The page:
If you follow these steps, soon your child will make other parents grind their teeth in frustration before running home and throwing their money at LeapFrog toys.
First I came home from work to find Eli watching Gilmore Girls with Misty.
Then I found out that, in the morning, he goes into Misty’s closet to help her pick out jewelry. He chooses necklaces and earrings, holding them up and saying, “Cuuuuuuuuute.”
Tonight he pulled a cup and bowl towards him and said, “Play tea party?”
At this point I might as well give up and let him watch Project Runway with us.
Originally, children were not cute. It’s not that they were ugly; it’s that they lacked a certain something that made them cute. This resulted in a lot of attrition: when the children would cry or destroy things or in general be unappealing, parents couldn’t say, “Oh, but isn’t he cute when he’s nice?” Instead they’d leave the kids by the side of the road.
Then, eureka! A child was born who was amazingly cute. Imagine the advantage this gave her in survival! Even more amazing, when she grew up and had children of her own, those children were cute. Soon the cute gene ruled supreme, with parents everywhere accosting strangers and demanding that they admire the cuteness of their child.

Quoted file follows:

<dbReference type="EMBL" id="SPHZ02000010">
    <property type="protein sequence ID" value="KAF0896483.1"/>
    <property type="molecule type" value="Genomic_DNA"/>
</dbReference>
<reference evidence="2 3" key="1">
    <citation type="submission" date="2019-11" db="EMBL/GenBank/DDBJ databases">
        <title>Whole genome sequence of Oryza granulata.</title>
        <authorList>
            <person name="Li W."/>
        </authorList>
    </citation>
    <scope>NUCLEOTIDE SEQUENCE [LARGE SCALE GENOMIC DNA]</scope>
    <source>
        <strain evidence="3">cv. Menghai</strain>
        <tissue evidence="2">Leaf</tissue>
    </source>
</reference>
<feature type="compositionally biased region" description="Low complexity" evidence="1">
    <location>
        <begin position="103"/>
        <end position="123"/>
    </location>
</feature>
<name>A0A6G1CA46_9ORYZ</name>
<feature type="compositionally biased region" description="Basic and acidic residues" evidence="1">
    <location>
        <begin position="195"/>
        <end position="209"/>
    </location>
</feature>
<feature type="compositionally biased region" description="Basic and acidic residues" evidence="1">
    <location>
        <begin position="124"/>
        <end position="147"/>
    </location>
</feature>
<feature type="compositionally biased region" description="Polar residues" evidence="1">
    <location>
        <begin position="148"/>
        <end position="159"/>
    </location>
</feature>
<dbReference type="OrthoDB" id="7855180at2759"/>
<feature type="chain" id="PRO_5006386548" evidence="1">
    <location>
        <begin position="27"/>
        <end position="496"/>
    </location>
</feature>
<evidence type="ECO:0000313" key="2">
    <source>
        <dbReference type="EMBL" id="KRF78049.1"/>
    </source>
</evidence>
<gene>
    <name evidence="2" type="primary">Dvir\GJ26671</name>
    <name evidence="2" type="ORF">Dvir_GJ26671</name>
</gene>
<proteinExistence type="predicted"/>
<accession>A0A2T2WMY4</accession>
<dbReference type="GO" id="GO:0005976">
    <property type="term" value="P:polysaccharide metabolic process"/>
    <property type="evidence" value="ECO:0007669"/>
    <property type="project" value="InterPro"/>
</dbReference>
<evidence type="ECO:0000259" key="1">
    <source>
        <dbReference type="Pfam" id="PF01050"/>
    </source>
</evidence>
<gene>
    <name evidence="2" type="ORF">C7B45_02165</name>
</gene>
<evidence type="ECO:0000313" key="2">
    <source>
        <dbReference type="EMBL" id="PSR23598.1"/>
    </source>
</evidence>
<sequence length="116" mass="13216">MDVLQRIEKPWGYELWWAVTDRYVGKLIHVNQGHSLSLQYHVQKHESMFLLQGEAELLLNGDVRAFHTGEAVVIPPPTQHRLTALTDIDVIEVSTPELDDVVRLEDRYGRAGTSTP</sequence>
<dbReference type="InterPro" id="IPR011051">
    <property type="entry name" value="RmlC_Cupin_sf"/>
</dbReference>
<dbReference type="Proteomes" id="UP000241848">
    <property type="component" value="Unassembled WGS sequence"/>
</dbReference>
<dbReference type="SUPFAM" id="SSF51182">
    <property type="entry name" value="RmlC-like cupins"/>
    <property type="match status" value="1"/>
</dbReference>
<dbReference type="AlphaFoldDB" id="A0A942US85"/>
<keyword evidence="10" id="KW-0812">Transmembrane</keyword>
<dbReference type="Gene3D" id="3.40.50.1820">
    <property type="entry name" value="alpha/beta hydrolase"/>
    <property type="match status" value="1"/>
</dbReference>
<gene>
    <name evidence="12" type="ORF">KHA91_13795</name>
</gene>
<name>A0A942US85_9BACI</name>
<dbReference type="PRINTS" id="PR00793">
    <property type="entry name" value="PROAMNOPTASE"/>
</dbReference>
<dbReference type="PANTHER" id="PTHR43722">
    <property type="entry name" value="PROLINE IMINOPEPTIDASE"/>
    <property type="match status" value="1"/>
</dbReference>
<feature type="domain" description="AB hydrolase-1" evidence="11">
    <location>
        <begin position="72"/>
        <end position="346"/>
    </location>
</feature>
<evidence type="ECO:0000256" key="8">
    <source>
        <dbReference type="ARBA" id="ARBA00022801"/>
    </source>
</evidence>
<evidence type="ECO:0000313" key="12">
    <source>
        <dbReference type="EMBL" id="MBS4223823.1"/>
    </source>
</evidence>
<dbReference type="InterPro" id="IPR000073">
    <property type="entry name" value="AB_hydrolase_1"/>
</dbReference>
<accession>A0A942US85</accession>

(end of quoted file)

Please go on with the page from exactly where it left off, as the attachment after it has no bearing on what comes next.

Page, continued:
The Boy has a fever, which means his temper tantrums now include a quickly-ascending shriek that has shattered three windows and my eyeglasses so far. This illness coincides nicely with him having gone to the doctor yesterday morning. The doctor couldn’t find anything wrong with him. Four hours later he had a 102-degree fever.
He’s only really had a fever once before, and that was high enough to make him entirely listless. I went home early yesterday to help Misty out. Eli and her were lying on the couch, watching Gilmore Girls. I rescued my son as quickly as possible.
Misty went in to free Eli from his crib this morning. He was spread out on the changing table, sucking down juice, when I walked in. Misty had unzipped his pyjamas and unsnapped his onesie prior to changing the very dirty diaper.